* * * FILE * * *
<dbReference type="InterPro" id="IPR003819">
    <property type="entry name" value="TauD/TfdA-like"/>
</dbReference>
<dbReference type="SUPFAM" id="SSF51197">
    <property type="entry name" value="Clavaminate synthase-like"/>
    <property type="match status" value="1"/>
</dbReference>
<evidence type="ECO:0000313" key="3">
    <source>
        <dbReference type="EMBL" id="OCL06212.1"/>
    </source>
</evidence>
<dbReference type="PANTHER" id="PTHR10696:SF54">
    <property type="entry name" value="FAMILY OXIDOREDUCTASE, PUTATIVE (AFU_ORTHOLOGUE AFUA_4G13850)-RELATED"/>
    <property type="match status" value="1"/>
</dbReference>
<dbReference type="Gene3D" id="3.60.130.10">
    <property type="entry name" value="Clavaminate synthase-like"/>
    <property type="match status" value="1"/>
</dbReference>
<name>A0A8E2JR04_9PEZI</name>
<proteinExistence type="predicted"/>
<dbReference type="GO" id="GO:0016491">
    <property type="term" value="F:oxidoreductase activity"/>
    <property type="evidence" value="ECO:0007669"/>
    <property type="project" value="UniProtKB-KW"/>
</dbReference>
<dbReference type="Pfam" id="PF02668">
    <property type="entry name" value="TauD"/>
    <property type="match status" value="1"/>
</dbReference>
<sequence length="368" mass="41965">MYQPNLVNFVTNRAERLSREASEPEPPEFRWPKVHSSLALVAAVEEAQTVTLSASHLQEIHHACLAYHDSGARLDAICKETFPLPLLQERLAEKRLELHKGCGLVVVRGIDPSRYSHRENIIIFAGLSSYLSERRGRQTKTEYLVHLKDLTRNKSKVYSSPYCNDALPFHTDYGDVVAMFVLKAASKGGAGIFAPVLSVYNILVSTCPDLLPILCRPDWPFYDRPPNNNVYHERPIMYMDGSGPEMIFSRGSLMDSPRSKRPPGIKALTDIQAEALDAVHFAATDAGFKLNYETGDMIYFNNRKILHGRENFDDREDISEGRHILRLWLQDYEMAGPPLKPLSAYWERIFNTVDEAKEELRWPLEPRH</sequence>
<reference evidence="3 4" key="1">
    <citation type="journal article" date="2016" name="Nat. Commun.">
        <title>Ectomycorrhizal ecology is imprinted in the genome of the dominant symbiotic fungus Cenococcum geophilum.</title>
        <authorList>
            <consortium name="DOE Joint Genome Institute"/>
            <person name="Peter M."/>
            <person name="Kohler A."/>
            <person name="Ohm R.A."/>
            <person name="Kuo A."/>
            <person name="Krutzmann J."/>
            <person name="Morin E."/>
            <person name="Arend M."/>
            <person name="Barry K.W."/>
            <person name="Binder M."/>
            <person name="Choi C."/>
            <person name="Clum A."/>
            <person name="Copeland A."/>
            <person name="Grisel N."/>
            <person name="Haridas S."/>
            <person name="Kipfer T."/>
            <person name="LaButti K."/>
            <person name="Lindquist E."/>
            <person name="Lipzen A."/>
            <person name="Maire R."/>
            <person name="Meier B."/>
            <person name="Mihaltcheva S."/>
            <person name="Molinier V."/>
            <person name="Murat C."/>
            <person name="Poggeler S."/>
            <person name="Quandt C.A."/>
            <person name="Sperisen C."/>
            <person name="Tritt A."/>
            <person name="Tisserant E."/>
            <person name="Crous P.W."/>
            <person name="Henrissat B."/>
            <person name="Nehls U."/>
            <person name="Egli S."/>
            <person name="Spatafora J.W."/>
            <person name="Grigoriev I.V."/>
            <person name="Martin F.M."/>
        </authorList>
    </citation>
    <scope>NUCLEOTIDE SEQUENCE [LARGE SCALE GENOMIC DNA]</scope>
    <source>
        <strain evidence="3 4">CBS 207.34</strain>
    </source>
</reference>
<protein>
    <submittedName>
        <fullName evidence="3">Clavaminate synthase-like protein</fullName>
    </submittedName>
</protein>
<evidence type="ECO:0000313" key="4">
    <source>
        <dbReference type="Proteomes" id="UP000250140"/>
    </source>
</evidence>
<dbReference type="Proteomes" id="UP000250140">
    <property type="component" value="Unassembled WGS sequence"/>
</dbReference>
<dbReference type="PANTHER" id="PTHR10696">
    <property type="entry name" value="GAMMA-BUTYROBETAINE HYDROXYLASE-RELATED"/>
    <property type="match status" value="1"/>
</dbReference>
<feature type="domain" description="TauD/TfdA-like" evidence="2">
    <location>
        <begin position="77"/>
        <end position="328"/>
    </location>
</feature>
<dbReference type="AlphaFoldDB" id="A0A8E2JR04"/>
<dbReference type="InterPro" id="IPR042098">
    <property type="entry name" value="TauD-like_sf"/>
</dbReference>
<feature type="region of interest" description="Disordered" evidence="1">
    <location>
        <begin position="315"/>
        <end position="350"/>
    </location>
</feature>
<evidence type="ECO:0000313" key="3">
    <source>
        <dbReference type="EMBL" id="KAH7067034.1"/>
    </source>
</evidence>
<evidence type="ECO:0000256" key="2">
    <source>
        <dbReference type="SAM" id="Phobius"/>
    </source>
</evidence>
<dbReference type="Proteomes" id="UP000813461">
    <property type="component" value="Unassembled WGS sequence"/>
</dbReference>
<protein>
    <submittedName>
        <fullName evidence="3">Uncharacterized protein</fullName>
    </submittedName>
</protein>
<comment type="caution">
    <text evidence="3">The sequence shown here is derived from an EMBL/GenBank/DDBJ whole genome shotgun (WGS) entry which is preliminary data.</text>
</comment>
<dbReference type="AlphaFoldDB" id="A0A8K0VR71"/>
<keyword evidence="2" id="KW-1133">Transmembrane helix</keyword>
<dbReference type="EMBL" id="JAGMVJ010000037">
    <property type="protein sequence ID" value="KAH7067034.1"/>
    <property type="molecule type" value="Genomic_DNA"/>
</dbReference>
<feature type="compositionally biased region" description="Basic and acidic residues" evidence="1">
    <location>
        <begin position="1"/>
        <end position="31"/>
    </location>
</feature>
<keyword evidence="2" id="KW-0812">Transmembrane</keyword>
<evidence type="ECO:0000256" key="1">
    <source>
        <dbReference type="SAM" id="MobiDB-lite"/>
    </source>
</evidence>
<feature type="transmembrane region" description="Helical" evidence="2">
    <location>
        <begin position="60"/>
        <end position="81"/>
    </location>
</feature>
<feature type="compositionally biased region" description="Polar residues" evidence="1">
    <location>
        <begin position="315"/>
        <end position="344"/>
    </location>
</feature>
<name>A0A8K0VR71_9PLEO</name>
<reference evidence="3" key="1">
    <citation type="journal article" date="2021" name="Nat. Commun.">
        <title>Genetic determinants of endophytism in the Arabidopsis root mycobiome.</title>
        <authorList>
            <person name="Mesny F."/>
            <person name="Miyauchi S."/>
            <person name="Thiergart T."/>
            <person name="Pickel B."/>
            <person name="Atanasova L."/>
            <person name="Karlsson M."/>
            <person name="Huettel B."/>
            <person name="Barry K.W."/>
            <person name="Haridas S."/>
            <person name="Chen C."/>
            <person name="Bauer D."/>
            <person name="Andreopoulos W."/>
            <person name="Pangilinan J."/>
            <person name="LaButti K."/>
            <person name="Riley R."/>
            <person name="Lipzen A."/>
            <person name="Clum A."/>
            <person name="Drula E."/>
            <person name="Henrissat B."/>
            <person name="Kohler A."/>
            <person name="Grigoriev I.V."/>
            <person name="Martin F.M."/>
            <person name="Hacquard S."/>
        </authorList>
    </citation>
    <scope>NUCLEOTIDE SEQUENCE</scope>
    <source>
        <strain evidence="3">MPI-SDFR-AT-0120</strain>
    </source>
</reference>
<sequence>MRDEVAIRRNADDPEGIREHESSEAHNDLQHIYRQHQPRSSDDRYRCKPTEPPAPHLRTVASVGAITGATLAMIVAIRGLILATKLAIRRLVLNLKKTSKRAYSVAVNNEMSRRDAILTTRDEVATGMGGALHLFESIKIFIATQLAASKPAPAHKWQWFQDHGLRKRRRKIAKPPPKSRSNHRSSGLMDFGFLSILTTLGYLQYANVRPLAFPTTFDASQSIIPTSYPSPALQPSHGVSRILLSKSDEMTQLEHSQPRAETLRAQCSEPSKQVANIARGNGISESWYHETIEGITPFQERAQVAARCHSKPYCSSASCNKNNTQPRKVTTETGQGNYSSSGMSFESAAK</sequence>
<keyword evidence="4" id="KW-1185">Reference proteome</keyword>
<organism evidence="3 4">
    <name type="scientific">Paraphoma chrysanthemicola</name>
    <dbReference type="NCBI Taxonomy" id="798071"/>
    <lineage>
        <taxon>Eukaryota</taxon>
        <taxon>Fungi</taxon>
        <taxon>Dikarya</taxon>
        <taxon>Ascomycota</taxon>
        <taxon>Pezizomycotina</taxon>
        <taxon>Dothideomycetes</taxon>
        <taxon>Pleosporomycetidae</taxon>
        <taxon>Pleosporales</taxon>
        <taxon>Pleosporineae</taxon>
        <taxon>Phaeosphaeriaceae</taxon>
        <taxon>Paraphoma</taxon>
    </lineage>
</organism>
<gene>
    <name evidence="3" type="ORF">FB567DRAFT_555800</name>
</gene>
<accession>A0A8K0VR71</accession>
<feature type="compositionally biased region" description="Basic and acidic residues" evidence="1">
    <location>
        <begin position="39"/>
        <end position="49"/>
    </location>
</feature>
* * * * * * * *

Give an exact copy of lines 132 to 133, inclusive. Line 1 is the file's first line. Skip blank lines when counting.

    <text evidence="3">The sequence shown here is derived from an EMBL/GenBank/DDBJ whole genome shotgun (WGS) entry which is preliminary data.</text>
</comment>